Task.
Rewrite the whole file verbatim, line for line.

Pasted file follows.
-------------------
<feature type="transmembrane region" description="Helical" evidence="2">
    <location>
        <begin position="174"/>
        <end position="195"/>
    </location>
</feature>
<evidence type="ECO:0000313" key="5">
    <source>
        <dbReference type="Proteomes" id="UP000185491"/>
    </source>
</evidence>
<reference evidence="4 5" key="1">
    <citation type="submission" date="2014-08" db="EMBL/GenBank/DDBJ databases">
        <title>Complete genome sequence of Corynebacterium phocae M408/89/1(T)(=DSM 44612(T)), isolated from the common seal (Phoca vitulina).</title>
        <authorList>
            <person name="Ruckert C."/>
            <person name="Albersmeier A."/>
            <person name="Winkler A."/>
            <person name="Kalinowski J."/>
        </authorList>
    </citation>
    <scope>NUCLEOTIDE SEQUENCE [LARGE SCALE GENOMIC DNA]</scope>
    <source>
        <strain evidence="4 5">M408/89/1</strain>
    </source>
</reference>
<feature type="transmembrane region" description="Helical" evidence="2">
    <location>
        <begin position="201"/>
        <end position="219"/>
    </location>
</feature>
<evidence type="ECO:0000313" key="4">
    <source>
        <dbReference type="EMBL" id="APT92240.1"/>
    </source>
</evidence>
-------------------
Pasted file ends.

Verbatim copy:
<feature type="transmembrane region" description="Helical" evidence="2">
    <location>
        <begin position="174"/>
        <end position="195"/>
    </location>
</feature>
<evidence type="ECO:0000313" key="5">
    <source>
        <dbReference type="Proteomes" id="UP000185491"/>
    </source>
</evidence>
<reference evidence="4 5" key="1">
    <citation type="submission" date="2014-08" db="EMBL/GenBank/DDBJ databases">
        <title>Complete genome sequence of Corynebacterium phocae M408/89/1(T)(=DSM 44612(T)), isolated from the common seal (Phoca vitulina).</title>
        <authorList>
            <person name="Ruckert C."/>
            <person name="Albersmeier A."/>
            <person name="Winkler A."/>
            <person name="Kalinowski J."/>
        </authorList>
    </citation>
    <scope>NUCLEOTIDE SEQUENCE [LARGE SCALE GENOMIC DNA]</scope>
    <source>
        <strain evidence="4 5">M408/89/1</strain>
    </source>
</reference>
<feature type="transmembrane region" description="Helical" evidence="2">
    <location>
        <begin position="201"/>
        <end position="219"/>
    </location>
</feature>
<evidence type="ECO:0000313" key="4">
    <source>
        <dbReference type="EMBL" id="APT92240.1"/>
    </source>
</evidence>